100 Years of Anne with an "E": The Centennial Study of Anne of Green Gables

100 Years of Anne with an "E": The Centennial Study of Anne of Green Gables

100 Years of Anne with an "E": The Centennial Study of Anne of Green Gables

100 Years of Anne with an "E": The Centennial Study of Anne of Green Gables

Synopsis

"I cast 'moral' and 'Sunday School' ideals to the winds and made my 'Anne' a real human girl." - L. M. Montgomery

In 2008, Anne fans everywhere celebrated the 100th birthday of Lucy Maud Montgomery's Anne of Green Gables. Though Anne has always been recognized as a Canadian classic, her story is loved the world over. In 100 Years of Anne with an "e": The Centennial Study of Anne of Green Gables, Holly Blackford has brought together an international community of scholars who situate L. M. Montgomery's novel in its original historical and literary context, discuss its timeless themes, and explore its aesthetic and cultural legacy across time and place. Blackford's collection certainly proves Anne's international appeal, gathering contributors from Australia, Canada, Germany, Ireland, and the United States. Their essays explore diverse themes such as L. M. Montgomery's career and writing practices, her influence on Canadian fiction, shifting views and definitions of childhood, domesticity, identity and place, and Anne on film. This new look at the beloved red-headed orphan will appeal to any reader who just can't get enough of Anne.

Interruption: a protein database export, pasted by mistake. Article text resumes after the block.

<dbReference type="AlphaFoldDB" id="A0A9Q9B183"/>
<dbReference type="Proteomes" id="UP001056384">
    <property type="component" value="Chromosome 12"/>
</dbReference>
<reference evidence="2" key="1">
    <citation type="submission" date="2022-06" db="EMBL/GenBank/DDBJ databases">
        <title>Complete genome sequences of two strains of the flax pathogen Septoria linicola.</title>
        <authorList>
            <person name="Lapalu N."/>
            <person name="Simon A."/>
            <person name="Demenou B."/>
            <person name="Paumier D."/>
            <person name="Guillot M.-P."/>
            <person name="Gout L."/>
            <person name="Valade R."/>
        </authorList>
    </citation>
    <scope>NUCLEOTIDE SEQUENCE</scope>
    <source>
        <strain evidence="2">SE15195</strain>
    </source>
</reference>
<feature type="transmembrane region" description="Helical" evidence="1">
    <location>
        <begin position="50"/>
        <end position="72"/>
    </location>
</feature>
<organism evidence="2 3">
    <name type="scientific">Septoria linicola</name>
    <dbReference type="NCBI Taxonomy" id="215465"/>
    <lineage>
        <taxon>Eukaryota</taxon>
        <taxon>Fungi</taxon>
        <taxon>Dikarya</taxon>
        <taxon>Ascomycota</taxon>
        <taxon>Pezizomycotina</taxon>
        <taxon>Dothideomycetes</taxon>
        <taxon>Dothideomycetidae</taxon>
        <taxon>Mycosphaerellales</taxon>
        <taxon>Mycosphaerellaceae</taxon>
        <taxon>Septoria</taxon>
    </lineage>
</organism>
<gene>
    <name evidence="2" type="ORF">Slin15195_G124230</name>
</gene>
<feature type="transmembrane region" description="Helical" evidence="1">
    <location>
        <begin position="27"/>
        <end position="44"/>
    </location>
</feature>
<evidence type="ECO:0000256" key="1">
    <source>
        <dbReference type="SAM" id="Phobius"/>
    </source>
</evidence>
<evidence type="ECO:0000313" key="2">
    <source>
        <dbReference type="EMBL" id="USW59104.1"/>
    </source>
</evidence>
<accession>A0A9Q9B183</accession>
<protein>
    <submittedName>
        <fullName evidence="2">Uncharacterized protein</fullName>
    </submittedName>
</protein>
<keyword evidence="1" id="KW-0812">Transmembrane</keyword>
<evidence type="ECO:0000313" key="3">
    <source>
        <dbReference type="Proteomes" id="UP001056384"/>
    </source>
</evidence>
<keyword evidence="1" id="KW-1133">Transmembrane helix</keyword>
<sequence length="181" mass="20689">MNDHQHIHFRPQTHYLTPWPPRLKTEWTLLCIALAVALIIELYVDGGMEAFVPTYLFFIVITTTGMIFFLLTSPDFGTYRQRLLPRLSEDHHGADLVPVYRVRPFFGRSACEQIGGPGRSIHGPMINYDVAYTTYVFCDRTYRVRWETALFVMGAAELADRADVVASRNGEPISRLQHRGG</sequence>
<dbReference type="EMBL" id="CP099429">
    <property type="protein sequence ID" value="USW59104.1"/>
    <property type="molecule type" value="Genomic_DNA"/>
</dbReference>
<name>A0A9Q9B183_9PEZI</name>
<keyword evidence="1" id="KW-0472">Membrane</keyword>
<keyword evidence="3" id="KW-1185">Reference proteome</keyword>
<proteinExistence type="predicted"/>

Excerpt

Holly Blackford

All my life it has been my aim to write a book – a “real live” book.… Two years ago in the spring of 1905 I was looking over this notebook in search of some suitable idea for a short serial I wanted to write for a certain Sunday School paper and I found a faded entry, written ten years before: – “Elderly couple apply to orphan asylum for a boy. By mistake a girl was sent them.” I thought this would do. I began to block out chapters, devise incidents and “brood up” my heroine. Somehow or other she seemed very real to me and took possession of me to an unusual extent. Her personality appealed to me and I thought it rather a shame to waste her on an ephemeral little serial. Then the thought came, “Write a book about her.” … It was a labor of love. Nothing I have ever written gave me so much pleasure to write. I cast “moral” and “Sunday School” ideals to the winds and made my “Anne” a real human girl.

~ L. M. Montgomery, Selected Journals 330–31 . . .

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